February 20, 2011

Minor Prophets XVII: Hebrew Fighting Championship (The HFC)

Ephraim feeds on the wind; he pursues the east wind all day and multiplies lies and violence. He makes a treaty with Assyria and sends olive oil to Egypt. The LORD has a charge to bring against Judah; he will punish Jacob according to his ways and repay him according to his deeds. In the womb he grasped his brother’s heel; as a man he struggled with God. He struggled with the angel and overcame him; he wept and begged for his favor. He found him at Bethel and talked with him there the LORD God Almighty, the LORD is his name! But you must return to your God; maintain love and justice, and wait for your God always. Hosea 12:1-6

Hosea 12 uses stories from Genesis and Exodus to paint a picture of deception and deceit. We see the pattern of Israel's history firmly rooted in the sins and somewhat poor temperament of their patriarchs.

(v.1-7) Overall we see the sinfulness shown as a pattern throughout Israel’s pattern of history. This is exemplified against the current backdrop of Israel’s condition in Hosea’s time. The first recognizable Pentateuch narrative is Jacob and Esau. It is rather cryptic at first glance until reading further. Jacob/Israel (a name play) took hold of his brother’s heel in the womb. I have to assume this is a desire to be the firstborn based on the commentary referenced (McGee 653). Jacob here is compared to the Israel (geographic) of Hosea’s time. He wrestled at birth? Next we see Jacob going at it again. This time he has bitten off more than he can chew since he is grappling with the Angel of The Lord aggressively pleading favor (blessing) before her would willingly release Him. Did Jacob beat God? Would Jacob have been a great Mixed Martial Arts fighter (MMA)? No! God had Him pinned flat on his back. So how did Jacob win? He surrendered. He was cognizant enough to realize that who he was wrestling with had the power to bless him and willfully submitted to that “Wrestler” by aggressively pleading for blessing. What Hosea is doing is pleading with Israel (geographic) to do the same as Jacob/Israel did…return to God after years of deception and deceit.

The merchant uses dishonest scales and loves to defraud. Ephraim boasts, I am very rich; I have become wealthy. With all my wealth they will not find in me any iniquity or sin.” “I have been the LORD your God ever since you came out of Egypt; I will make you live in tents again, as in the days of your appointed festivals. I spoke to the prophets, gave them many visions and told parables through them.” Hosea 12:7-10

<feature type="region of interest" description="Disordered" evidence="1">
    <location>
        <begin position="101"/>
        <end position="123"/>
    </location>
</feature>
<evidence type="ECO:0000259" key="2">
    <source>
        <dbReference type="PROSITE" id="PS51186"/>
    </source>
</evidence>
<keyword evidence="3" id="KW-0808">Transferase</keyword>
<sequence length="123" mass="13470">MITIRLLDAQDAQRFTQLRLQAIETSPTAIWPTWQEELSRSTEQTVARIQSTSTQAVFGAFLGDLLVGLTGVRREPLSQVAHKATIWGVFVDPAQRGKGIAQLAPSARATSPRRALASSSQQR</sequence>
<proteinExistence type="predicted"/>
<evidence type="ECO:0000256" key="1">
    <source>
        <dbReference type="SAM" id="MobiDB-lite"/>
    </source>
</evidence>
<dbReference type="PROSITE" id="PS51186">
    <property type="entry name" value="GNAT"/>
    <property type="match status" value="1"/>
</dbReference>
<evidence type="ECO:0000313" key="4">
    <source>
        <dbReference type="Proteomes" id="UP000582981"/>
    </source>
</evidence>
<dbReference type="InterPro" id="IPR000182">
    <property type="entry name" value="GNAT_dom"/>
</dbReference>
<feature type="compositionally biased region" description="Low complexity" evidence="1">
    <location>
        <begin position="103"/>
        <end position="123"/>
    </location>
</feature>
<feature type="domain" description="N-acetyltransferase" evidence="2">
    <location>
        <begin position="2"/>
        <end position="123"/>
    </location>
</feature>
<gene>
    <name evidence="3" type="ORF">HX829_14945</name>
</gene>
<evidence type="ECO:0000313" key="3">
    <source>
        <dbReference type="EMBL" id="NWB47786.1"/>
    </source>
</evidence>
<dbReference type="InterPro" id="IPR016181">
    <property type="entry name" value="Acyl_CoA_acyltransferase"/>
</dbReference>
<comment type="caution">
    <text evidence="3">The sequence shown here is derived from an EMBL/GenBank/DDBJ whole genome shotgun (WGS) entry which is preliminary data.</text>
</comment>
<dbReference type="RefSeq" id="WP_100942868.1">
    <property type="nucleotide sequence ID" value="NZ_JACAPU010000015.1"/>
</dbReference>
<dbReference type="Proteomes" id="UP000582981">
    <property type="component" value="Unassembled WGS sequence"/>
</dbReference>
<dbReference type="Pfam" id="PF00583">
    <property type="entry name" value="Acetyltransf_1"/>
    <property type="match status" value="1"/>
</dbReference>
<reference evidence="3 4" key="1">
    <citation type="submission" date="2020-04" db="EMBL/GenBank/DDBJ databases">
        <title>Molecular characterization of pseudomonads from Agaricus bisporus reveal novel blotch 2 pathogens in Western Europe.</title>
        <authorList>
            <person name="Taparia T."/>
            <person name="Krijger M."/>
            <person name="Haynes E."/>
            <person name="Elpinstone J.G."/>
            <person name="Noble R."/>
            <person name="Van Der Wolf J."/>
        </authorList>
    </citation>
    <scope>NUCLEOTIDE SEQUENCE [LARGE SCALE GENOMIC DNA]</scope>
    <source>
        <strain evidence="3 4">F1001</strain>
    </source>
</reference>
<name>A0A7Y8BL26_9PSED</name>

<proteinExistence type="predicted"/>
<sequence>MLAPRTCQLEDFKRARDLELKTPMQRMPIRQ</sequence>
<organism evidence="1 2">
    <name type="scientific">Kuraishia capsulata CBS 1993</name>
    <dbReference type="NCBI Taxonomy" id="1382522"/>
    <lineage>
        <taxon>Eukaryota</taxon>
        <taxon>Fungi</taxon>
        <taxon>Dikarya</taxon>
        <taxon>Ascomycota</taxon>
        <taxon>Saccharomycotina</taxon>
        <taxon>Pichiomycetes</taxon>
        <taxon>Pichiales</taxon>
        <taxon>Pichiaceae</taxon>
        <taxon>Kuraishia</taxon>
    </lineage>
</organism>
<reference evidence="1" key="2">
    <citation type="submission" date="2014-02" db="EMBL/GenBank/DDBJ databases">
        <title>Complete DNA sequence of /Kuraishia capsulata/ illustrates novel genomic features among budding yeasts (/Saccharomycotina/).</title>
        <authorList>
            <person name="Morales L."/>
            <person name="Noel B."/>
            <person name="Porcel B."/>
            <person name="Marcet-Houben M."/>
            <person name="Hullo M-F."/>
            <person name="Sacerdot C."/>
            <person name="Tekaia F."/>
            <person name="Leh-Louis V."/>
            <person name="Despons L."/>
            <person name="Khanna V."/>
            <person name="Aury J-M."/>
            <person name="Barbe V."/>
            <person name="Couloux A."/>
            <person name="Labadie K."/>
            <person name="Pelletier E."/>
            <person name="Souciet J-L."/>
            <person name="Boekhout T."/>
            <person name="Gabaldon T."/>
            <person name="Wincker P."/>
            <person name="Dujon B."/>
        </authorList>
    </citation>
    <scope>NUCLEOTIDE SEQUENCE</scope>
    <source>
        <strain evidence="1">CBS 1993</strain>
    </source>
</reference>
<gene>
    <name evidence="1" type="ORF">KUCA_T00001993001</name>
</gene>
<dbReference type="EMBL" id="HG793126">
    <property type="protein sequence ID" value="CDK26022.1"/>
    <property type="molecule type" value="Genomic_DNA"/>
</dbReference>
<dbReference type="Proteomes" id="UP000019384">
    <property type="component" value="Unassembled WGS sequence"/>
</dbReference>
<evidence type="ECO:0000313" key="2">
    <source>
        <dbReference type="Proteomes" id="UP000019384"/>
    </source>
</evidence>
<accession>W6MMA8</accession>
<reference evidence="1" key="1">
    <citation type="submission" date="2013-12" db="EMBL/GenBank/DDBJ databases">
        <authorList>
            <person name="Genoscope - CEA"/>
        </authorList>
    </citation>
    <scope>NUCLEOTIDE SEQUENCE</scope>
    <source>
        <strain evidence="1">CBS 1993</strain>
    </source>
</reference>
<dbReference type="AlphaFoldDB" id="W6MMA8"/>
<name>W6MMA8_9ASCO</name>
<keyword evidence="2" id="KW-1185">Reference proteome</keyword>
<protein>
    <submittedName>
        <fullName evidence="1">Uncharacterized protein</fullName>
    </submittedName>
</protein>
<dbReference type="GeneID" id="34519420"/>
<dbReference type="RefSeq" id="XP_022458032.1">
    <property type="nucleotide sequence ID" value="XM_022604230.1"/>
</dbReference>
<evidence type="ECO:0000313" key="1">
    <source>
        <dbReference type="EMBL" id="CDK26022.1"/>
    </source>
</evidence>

(v.7-10) The word merchant in (v.7) is actually a liberal interpretation of Canaan/Canaanite. According to the Layman’s Commentary this is meant to reflect the mercantile interests of Israel from as far back as Solomon essentially a merchant king who’s desire to build Israel fiscally extended as far as to make questionable deals and whore himself out spiritually by marrying strategically to build the empire/monarchy. This eventually led to his apostasy.

Is Gilead wicked? Its people are worthless! Do they sacrifice bulls in Gilgal? Their altars will be like piles of stones on a plowed field. Hosea 12:11
(v.12:11) This alludes to the sacrifice of bulls at Gilgal in 1 Samuel. The altars from this time would be leveled to a pile of stones (Hbw: Gallim) in the looming invasion-the high places would be destroyed. Gilgal and Gallim is a poetic alliteration/repetition of sound by Hosea to drive home a point.

Jacob fled to the country of Aram; Israel served to get a wife, and to pay for her he tended sheep. Hosea 12:12
(v.12:12) Another reference to Jacob and his labor tending sheep for Laban to gain Rachel just as his descendants would have to serve Egypt until God gain their freedom from slavery.

HFC 1: God vs. Whoever/Sin...guess who wins?

McGee, J. Vernon. "Chapters 11-12." Thru the Bible with J. Vernon McGee-Proverbs to Malachi. Nashville: T. Nelson, 1981. 653. Print.

Myers, Jacob Martin. "On The Fatherly Love of God." The Book of Hosea ; The Book of Joel ; The Book of Amos ; The Book of Obadiah ; The Book of Jonah . Atlanta, GA: John Knox Press, 1978. 60-61. Print.

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